Your doctor needs a complete picture of you and your back pain before he or she can get to the bottom of the problem. During the telling of your story and a physical examination, any one fact may be the clue that solves the puzzle of your back pain. In fact, most diagnoses are established during the history portion of the examination. The rest of the process identifies the correct diagnosis from the variety of possibilities developed by your description of your back pain.
Your age and gender, naturally, are important to a correct diagnosis. For example, more herniated discs occur between the ages of twenty-five and forty-five. Conversely, approximately 80 percent of people with cancer of the spine are fifty or older. Men have back pain more frequently than women, some of which may be explained by occupational exposure to more physically strenuous work. Certain disorders occur exclusively or predominantly in women, such as back pain during pregnancy and osteoporosis. (Men are at risk for this thinning of the bones, too, but the risk is greater for postmenopausal women.)
The history you provide is the most important part of the diagnostic process. The more complete the information, the greater its value. Every subsequent step is used to confirm the ideas and even hunches developed during the medical history. The first part of your history, the chief complaint, is your description of what brought you to the doctor. In most circumstances, the chief complaint is “I have a pain in my back.” Another frequent chief complaint is “I have a pain in my back that runs down my leg to my foot.” Your description guides the doctor’s questions.
Telling your story allows you to describe those events that you believe are most important in explaining the evolution of your back pain. Your doctor may or may not ask questions as you progress with your narrative. A physician may interrupt to ask a question if a particular point is essential to differentiate between diagnostic possibilities. For example, you may be asked: “Did the pain that ran down your leg go to your big toe or small toe?”
Help yourself and your doctor by gathering your thoughts about your back pain and organizing the description of your symptoms and questions you want to ask. Perhaps you can store the information in your head, but writing it down may be more useful. By carefully thinking about your back pain, you will have organized information necessary to start the diagnostic process. Also, bring a list of your medicines—or the actual medicines—with you and the names and addresses of your other healthcare providers.
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QUESTIONS TO HELP YOU FIND THE CAUSE
When Did the Pain Begin?
Acute onset of back pain is most closely associated with a specific episode of trauma to the spine, such as lifting a heavy bag of groceries from the back seat of your car. In contrast, systemic illnesses cause pain that is gradual in onset. People with inflammatory arthritis of the spine (spondyloarthropathy) may have had back stiffness and pain for six months or longer when first evaluated for their spine symptoms.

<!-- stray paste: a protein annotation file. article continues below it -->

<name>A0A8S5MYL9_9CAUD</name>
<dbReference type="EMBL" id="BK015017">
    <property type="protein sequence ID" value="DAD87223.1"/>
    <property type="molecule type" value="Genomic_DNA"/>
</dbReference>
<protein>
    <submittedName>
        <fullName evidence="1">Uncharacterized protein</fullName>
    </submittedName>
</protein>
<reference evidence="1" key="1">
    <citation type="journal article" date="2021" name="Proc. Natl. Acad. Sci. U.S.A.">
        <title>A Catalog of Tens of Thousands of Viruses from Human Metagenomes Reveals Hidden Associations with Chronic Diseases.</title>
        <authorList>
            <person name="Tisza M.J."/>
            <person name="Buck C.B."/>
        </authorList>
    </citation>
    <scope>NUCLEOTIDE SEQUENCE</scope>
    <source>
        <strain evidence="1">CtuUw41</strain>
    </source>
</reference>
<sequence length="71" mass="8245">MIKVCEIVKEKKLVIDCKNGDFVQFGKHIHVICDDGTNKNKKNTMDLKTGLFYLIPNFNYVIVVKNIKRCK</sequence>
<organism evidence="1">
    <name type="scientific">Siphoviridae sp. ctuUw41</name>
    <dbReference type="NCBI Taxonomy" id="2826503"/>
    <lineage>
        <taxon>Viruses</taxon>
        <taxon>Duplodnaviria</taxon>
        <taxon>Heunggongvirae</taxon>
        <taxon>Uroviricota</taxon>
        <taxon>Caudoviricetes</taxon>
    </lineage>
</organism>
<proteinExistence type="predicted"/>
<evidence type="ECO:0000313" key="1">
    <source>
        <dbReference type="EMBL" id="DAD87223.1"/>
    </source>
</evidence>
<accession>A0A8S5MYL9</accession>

How Long Does It Last and How Often Does It Occur?
The initial episodes of mechanical low back pain resolve over days. With successive episodes, the duration of pain increases to a week and then a month; episodes may be intermittent over time. The frequency of pain follows environmental exposure, such as shoveling snow in winter or several hours of weeding the garden in the summer.
For medical low back pain, the important characteristic is duration, not frequency. As opposed to the short duration of mechanical low back pain, medical low back pain is more persistent. It may last for months, with minimal variation in discomfort.
Where Is It Located and Where Else Do You Feel It?
Most low back pain is localized between the lower rib and buttocks, where the spinal curve (lordosis) is greatest. Frequently, the pain starts to one side of the spine and quickly spreads across the low back. The fleshy part of the back is more commonly affected than the bones themselves. Occasionally pain will be present on both sides of the spine, near the “dimples” just above the buttocks, over the sacroiliac joints. Sometimes the location and radiation of pain is very difficult to describe because it is referred pain, that is, it comes from somewhere else (see chapter 1). Pain can move side to side, or up and down the leg. However, the most important facts are where the pain first started and how far the pain has spread.
What Makes It Feel Worse or Better?
Mechanical low back pain disorders improve with rest and worsen with certain activities. Muscle injuries are aggravated with stretching and are relieved when the muscle is at rest and therefore shortened in length. This resting position allows healing to take place. For example, a thirty-two-year-old man who picked up a heavy box of papers experienced immediate onset of right-sided low back pain. His pain increased with any movement of his spine forward (flexed) or to the left side. These motions stretched the injured muscles on the right side of his spine, thereby intensifying the pain. He was most comfortable when resting in bed or standing with a tilt to the right side.
Anything that increases pressure on discs will also increase compression of spinal nerves. If you have a herniated disc, you have increased pain with sitting, sneezing, coughing, or having a bowel movement. Disc pressure is reduced when you are standing up.